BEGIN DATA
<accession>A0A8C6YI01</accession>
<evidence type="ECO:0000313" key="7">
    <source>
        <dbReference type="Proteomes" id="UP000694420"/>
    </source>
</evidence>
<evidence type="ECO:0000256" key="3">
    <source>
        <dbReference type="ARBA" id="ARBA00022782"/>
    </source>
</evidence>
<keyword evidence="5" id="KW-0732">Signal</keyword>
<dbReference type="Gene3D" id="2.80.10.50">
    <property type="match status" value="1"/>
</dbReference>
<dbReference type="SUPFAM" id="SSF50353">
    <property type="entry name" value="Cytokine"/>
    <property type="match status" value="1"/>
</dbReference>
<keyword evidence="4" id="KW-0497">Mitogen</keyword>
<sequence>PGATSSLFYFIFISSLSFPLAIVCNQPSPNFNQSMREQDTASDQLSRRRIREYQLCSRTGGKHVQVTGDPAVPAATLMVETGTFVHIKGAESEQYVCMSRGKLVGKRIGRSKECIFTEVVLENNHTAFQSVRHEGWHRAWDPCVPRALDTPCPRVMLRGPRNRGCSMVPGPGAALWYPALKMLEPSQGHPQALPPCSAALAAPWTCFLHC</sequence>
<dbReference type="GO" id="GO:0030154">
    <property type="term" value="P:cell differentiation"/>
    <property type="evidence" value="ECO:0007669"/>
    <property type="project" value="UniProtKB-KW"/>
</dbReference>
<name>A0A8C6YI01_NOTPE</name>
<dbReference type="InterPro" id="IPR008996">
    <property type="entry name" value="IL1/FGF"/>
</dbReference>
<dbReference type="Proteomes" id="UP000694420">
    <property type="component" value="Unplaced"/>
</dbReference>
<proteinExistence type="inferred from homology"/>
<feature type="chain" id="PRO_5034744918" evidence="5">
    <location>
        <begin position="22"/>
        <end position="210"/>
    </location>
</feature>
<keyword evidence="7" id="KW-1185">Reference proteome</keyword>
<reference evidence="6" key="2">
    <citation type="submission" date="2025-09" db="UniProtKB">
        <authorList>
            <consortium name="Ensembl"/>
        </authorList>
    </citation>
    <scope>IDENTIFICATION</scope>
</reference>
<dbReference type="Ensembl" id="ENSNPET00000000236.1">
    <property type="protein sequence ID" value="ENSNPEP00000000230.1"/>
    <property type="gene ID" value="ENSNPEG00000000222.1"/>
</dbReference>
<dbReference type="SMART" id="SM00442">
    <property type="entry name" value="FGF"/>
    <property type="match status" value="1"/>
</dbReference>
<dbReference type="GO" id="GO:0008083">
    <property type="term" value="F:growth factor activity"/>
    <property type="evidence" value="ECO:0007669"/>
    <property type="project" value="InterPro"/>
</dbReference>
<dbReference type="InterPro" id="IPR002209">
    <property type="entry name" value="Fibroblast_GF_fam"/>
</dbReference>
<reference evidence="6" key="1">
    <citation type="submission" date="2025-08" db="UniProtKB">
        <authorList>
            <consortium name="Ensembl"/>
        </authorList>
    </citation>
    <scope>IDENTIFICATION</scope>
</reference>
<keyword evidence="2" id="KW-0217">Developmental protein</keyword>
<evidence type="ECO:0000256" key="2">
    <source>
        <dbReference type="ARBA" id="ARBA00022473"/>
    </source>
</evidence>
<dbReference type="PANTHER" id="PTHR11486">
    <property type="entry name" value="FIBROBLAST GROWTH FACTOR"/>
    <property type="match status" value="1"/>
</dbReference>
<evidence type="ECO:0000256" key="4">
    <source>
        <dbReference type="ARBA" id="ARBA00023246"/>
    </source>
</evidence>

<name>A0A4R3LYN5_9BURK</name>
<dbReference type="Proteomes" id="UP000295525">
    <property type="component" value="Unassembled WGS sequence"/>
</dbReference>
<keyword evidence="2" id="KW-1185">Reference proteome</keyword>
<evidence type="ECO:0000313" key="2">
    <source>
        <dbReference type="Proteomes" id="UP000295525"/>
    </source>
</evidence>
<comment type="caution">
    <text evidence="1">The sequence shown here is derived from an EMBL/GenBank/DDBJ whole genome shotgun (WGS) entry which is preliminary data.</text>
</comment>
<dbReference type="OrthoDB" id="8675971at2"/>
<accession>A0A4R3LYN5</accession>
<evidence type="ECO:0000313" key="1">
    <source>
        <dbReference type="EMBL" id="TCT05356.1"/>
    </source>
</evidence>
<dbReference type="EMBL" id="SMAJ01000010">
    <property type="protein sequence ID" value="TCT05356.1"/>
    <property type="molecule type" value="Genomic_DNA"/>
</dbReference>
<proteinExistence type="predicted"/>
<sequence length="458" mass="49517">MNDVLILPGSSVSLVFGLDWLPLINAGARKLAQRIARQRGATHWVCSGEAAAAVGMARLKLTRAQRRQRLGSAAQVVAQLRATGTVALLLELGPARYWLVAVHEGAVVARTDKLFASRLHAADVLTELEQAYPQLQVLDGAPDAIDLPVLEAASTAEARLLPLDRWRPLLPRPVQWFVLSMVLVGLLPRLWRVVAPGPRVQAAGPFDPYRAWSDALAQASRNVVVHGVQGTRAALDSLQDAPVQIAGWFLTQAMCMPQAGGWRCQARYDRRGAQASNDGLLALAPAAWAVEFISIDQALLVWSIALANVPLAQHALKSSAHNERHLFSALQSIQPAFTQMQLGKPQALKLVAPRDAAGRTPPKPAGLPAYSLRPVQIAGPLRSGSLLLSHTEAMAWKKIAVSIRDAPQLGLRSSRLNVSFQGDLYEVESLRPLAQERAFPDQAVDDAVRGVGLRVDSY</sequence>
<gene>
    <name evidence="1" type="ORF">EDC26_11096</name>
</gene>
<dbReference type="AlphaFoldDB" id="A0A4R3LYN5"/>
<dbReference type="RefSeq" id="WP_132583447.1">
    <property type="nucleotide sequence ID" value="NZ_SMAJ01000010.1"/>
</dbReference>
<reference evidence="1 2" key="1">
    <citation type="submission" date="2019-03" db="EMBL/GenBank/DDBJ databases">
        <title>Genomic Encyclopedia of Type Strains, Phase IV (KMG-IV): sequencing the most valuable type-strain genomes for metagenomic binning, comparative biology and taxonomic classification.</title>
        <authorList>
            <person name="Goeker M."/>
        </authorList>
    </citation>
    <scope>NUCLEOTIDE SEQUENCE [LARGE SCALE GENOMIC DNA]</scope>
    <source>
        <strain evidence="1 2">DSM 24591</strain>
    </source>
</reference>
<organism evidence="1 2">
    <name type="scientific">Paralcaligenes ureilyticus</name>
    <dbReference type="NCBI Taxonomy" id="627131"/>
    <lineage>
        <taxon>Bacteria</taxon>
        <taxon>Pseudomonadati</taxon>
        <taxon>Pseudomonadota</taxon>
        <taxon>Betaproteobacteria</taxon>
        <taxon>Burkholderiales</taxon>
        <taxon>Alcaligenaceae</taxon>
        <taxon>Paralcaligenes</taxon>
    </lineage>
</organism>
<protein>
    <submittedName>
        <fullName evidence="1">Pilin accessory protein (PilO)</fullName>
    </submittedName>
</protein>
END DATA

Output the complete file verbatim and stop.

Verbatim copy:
<accession>A0A8C6YI01</accession>
<evidence type="ECO:0000313" key="7">
    <source>
        <dbReference type="Proteomes" id="UP000694420"/>
    </source>
</evidence>
<evidence type="ECO:0000256" key="3">
    <source>
        <dbReference type="ARBA" id="ARBA00022782"/>
    </source>
</evidence>
<keyword evidence="5" id="KW-0732">Signal</keyword>
<dbReference type="Gene3D" id="2.80.10.50">
    <property type="match status" value="1"/>
</dbReference>
<dbReference type="SUPFAM" id="SSF50353">
    <property type="entry name" value="Cytokine"/>
    <property type="match status" value="1"/>
</dbReference>
<keyword evidence="4" id="KW-0497">Mitogen</keyword>
<sequence>PGATSSLFYFIFISSLSFPLAIVCNQPSPNFNQSMREQDTASDQLSRRRIREYQLCSRTGGKHVQVTGDPAVPAATLMVETGTFVHIKGAESEQYVCMSRGKLVGKRIGRSKECIFTEVVLENNHTAFQSVRHEGWHRAWDPCVPRALDTPCPRVMLRGPRNRGCSMVPGPGAALWYPALKMLEPSQGHPQALPPCSAALAAPWTCFLHC</sequence>
<dbReference type="GO" id="GO:0030154">
    <property type="term" value="P:cell differentiation"/>
    <property type="evidence" value="ECO:0007669"/>
    <property type="project" value="UniProtKB-KW"/>
</dbReference>
<name>A0A8C6YI01_NOTPE</name>
<dbReference type="InterPro" id="IPR008996">
    <property type="entry name" value="IL1/FGF"/>
</dbReference>
<dbReference type="Proteomes" id="UP000694420">
    <property type="component" value="Unplaced"/>
</dbReference>
<proteinExistence type="inferred from homology"/>
<feature type="chain" id="PRO_5034744918" evidence="5">
    <location>
        <begin position="22"/>
        <end position="210"/>
    </location>
</feature>
<keyword evidence="7" id="KW-1185">Reference proteome</keyword>
<reference evidence="6" key="2">
    <citation type="submission" date="2025-09" db="UniProtKB">
        <authorList>
            <consortium name="Ensembl"/>
        </authorList>
    </citation>
    <scope>IDENTIFICATION</scope>
</reference>
<dbReference type="Ensembl" id="ENSNPET00000000236.1">
    <property type="protein sequence ID" value="ENSNPEP00000000230.1"/>
    <property type="gene ID" value="ENSNPEG00000000222.1"/>
</dbReference>
<dbReference type="SMART" id="SM00442">
    <property type="entry name" value="FGF"/>
    <property type="match status" value="1"/>
</dbReference>
<dbReference type="GO" id="GO:0008083">
    <property type="term" value="F:growth factor activity"/>
    <property type="evidence" value="ECO:0007669"/>
    <property type="project" value="InterPro"/>
</dbReference>
<dbReference type="InterPro" id="IPR002209">
    <property type="entry name" value="Fibroblast_GF_fam"/>
</dbReference>
<reference evidence="6" key="1">
    <citation type="submission" date="2025-08" db="UniProtKB">
        <authorList>
            <consortium name="Ensembl"/>
        </authorList>
    </citation>
    <scope>IDENTIFICATION</scope>
</reference>
<keyword evidence="2" id="KW-0217">Developmental protein</keyword>
<evidence type="ECO:0000256" key="2">
    <source>
        <dbReference type="ARBA" id="ARBA00022473"/>
    </source>
</evidence>
<dbReference type="PANTHER" id="PTHR11486">
    <property type="entry name" value="FIBROBLAST GROWTH FACTOR"/>
    <property type="match status" value="1"/>
</dbReference>
<evidence type="ECO:0000256" key="4">
    <source>
        <dbReference type="ARBA" id="ARBA00023246"/>
    </source>
</evidence>

<name>A0A4R3LYN5_9BURK</name>
<dbReference type="Proteomes" id="UP000295525">
    <property type="component" value="Unassembled WGS sequence"/>
</dbReference>
<keyword evidence="2" id="KW-1185">Reference proteome</keyword>
<evidence type="ECO:0000313" key="2">
    <source>
        <dbReference type="Proteomes" id="UP000295525"/>
    </source>
</evidence>
<comment type="caution">
    <text evidence="1">The sequence shown here is derived from an EMBL/GenBank/DDBJ whole genome shotgun (WGS) entry which is preliminary data.</text>
</comment>
<dbReference type="OrthoDB" id="8675971at2"/>
<accession>A0A4R3LYN5</accession>
<evidence type="ECO:0000313" key="1">
    <source>
        <dbReference type="EMBL" id="TCT05356.1"/>
    </source>
</evidence>
<dbReference type="EMBL" id="SMAJ01000010">
    <property type="protein sequence ID" value="TCT05356.1"/>
    <property type="molecule type" value="Genomic_DNA"/>
</dbReference>
<proteinExistence type="predicted"/>
<sequence length="458" mass="49517">MNDVLILPGSSVSLVFGLDWLPLINAGARKLAQRIARQRGATHWVCSGEAAAAVGMARLKLTRAQRRQRLGSAAQVVAQLRATGTVALLLELGPARYWLVAVHEGAVVARTDKLFASRLHAADVLTELEQAYPQLQVLDGAPDAIDLPVLEAASTAEARLLPLDRWRPLLPRPVQWFVLSMVLVGLLPRLWRVVAPGPRVQAAGPFDPYRAWSDALAQASRNVVVHGVQGTRAALDSLQDAPVQIAGWFLTQAMCMPQAGGWRCQARYDRRGAQASNDGLLALAPAAWAVEFISIDQALLVWSIALANVPLAQHALKSSAHNERHLFSALQSIQPAFTQMQLGKPQALKLVAPRDAAGRTPPKPAGLPAYSLRPVQIAGPLRSGSLLLSHTEAMAWKKIAVSIRDAPQLGLRSSRLNVSFQGDLYEVESLRPLAQERAFPDQAVDDAVRGVGLRVDSY</sequence>
<gene>
    <name evidence="1" type="ORF">EDC26_11096</name>
</gene>
<dbReference type="AlphaFoldDB" id="A0A4R3LYN5"/>
<dbReference type="RefSeq" id="WP_132583447.1">
    <property type="nucleotide sequence ID" value="NZ_SMAJ01000010.1"/>
</dbReference>
<reference evidence="1 2" key="1">
    <citation type="submission" date="2019-03" db="EMBL/GenBank/DDBJ databases">
        <title>Genomic Encyclopedia of Type Strains, Phase IV (KMG-IV): sequencing the most valuable type-strain genomes for metagenomic binning, comparative biology and taxonomic classification.</title>
        <authorList>
            <person name="Goeker M."/>
        </authorList>
    </citation>
    <scope>NUCLEOTIDE SEQUENCE [LARGE SCALE GENOMIC DNA]</scope>
    <source>
        <strain evidence="1 2">DSM 24591</strain>
    </source>
</reference>
<organism evidence="1 2">
    <name type="scientific">Paralcaligenes ureilyticus</name>
    <dbReference type="NCBI Taxonomy" id="627131"/>
    <lineage>
        <taxon>Bacteria</taxon>
        <taxon>Pseudomonadati</taxon>
        <taxon>Pseudomonadota</taxon>
        <taxon>Betaproteobacteria</taxon>
        <taxon>Burkholderiales</taxon>
        <taxon>Alcaligenaceae</taxon>
        <taxon>Paralcaligenes</taxon>
    </lineage>
</organism>
<protein>
    <submittedName>
        <fullName evidence="1">Pilin accessory protein (PilO)</fullName>
    </submittedName>
</protein>